20. The method claimed in claim 1, wherein the identifier is related to a late fee that may be due.
21. The method claimed in claim 1, wherein information obtained about the mail piece may be used by the mailer to change the mailer's priorities for processing the mail pieces.
Description
FIELD OF THE INVENTION

The invention relates generally to the field of processing mail and, more particularly, to the sorting of incoming mail in accordance with the relative importance of the mail to the recipient.

BACKGROUND OF THE INVENTION

Large business mailers prepare and process various types of business mail utilizing high speed inserters to collate the sheets and stuff the same into envelopes. Invoices, advertisements for the purchase of goods and/or services, prepaid post cards as well as business reply envelopes are usually placed in the envelopes mailed by large business mailers. Recipients of business mailers mail may enclose a check and invoice and/or an advertisement order form in the business reply envelope and mail it to the business mailer. Recipients of business mailers mail may also supply information requested in the prepaid post card and mail the post card to the business mailer.

When the business mailer receives the business reply envelopes and/or prepaid or customer paid post cards from their customers, they process the mail in the order it is received. There is nothing on the mail piece that indicates to the business mailer the relative importance of the mail piece. For instance, an enclosed check for $1.00 is handled exactly the same as a check for $1,000,000.00.

As the prior art advanced, department identification codes in machine or human-readable format were placed on business reply envelopes and post cards. The identification codes increased the efficiency of the incoming mail sortation process. However, there was still no indication on the mail piece that indicated to the business mailer the relative importance of the mail piece. Thus, each department continued to process the mail in the order it was received.

SUMMARY OF THE INVENTION

The present invention overcomes the disadvantages of the prior art by enabling a mailer to sort incoming mail pieces in accordance with changeable criteria that are important to the mailer. This invention accomplishes the foregoing by placing a code on the mail piece to determine the priority for processing each business reply envelope, windowed envelope, or post card that is sent to a customer and returned to the mailer. The invention also teaches the placing of a unique identifier tying the mail piece to a data file or utilizing the information in the unique identifier to determine the priority for processing each business reply envelope, windowed envelope, or post card that is sent to a customer and returned to the mailer. The unique identifier would enable the mailer to establish parameters for evaluating the unique identifier so as to set a priority for processing mail that is in the mail stream, i.e., prioritize mail that is received just before a late fee is due, to improve customer relations. The code tying the mail piece to a data file may be used by the mailer to track payment cycles, order the sortation of incoming mail based upon credit balances, process mail based upon the expected amount of the enclosed check. The foregoing would enable the mailer to receive monies earlier and improve the mailers cash flow.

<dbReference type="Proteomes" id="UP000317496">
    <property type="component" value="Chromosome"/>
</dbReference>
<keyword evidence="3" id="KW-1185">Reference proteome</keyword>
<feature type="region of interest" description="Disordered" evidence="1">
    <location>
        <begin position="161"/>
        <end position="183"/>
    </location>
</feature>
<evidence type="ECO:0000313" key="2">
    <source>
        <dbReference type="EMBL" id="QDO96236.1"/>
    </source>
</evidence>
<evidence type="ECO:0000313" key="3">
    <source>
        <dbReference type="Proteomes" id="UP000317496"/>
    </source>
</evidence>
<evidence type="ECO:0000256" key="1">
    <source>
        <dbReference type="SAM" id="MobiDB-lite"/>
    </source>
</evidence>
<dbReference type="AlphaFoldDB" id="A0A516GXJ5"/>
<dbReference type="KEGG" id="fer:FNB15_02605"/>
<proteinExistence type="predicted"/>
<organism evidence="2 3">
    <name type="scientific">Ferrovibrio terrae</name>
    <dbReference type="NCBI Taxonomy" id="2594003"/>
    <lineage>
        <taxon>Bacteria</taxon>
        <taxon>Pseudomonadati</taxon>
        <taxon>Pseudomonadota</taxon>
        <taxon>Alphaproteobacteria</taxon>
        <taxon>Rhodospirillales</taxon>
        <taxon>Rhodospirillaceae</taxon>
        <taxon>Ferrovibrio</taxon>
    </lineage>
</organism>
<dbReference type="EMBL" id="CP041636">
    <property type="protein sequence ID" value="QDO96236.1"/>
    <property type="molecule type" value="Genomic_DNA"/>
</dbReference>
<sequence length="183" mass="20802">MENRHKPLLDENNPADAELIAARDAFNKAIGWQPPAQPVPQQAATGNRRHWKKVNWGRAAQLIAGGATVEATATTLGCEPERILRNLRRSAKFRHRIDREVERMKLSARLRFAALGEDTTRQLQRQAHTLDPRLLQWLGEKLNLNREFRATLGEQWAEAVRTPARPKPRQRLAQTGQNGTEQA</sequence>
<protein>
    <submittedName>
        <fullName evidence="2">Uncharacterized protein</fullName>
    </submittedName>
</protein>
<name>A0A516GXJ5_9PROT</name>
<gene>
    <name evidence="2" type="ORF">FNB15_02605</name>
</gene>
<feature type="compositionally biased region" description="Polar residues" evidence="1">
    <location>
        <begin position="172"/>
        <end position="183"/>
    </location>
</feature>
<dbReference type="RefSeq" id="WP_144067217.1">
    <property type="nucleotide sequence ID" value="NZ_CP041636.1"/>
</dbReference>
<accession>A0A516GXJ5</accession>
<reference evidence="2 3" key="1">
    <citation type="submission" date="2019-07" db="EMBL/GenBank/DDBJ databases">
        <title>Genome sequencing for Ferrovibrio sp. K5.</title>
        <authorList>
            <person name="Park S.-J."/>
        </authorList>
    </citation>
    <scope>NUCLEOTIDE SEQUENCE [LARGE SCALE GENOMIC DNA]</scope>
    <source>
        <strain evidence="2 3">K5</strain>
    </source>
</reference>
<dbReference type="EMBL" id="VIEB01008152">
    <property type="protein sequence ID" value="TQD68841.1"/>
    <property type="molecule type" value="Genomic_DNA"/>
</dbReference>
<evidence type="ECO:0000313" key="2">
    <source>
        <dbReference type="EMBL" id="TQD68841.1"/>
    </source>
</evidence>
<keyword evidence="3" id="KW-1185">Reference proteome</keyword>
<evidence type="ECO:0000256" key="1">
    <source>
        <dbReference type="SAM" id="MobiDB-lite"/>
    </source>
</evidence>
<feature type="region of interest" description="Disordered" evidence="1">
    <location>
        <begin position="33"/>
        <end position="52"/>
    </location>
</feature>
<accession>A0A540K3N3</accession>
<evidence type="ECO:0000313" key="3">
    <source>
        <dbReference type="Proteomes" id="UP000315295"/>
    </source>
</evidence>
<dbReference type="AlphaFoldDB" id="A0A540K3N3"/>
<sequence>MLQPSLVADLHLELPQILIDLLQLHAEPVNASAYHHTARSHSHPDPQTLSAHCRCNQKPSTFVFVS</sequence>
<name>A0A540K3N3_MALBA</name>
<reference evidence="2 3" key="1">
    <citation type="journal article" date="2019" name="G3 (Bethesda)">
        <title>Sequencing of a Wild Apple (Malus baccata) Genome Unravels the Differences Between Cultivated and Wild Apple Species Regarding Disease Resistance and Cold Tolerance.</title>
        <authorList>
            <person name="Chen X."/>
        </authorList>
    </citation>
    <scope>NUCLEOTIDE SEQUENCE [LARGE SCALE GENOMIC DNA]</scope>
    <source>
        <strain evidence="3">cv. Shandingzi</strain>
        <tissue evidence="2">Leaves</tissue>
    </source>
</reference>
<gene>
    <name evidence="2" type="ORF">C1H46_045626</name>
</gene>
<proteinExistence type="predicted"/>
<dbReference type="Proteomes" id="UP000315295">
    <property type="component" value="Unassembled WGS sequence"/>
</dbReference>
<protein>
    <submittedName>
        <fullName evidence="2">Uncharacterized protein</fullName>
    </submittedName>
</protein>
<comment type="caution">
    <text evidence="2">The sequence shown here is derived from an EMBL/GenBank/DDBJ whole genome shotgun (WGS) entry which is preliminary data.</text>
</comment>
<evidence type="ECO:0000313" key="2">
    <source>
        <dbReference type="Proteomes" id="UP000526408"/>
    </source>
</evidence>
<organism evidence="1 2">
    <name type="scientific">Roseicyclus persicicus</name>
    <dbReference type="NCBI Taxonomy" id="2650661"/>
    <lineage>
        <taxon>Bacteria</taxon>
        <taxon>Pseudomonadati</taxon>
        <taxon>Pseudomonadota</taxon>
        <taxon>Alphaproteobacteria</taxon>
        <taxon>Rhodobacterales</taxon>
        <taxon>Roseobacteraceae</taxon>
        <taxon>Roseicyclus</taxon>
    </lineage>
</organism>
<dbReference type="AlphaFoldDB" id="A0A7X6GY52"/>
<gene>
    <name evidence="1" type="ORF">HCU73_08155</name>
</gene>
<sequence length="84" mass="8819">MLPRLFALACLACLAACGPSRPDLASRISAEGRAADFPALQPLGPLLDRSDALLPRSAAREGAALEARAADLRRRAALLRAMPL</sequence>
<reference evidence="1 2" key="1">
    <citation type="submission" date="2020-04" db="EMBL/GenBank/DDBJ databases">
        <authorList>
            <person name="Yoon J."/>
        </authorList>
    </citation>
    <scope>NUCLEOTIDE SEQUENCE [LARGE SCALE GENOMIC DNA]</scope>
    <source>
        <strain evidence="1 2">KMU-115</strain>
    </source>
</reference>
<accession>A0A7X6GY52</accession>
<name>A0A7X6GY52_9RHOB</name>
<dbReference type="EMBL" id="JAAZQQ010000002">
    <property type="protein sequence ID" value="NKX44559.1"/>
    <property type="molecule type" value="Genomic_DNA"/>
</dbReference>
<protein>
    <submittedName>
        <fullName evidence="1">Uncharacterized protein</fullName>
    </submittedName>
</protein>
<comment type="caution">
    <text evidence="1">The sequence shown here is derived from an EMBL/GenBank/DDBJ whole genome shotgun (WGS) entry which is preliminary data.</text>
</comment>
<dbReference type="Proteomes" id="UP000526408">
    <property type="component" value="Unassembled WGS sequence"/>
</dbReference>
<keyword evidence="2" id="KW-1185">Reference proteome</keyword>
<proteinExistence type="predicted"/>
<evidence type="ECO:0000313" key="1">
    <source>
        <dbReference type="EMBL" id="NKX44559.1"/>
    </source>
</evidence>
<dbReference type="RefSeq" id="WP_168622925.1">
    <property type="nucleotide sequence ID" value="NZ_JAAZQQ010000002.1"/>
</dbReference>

The mailer may use the information it obtains from the unique identifier and/or data file to revise the way it handles mail. For instance, the data may indicate which people pay bills when they receive them, which people pay bills on a certain day of the month, and which people pay bills when they are due, etc. Thus, the mailer schedule the sending of invoices to different people at different times of the month to improve the mailer's cash flow. Data obtained from the unique identifier and/or data file may also be used to determine the transit time from the customer to the mailer; determine the effectiveness of inserted advertising material; customer response time; determine early notification of mail in transit for quality control and to decrease customer inquiries; determine priority sorting based upon prior knowledge of mail stream contents, etc.

BRIEF DESCRIPTION OF THE DRAWING

FIG. 1 is a drawing of a mail piece containing a sorting code;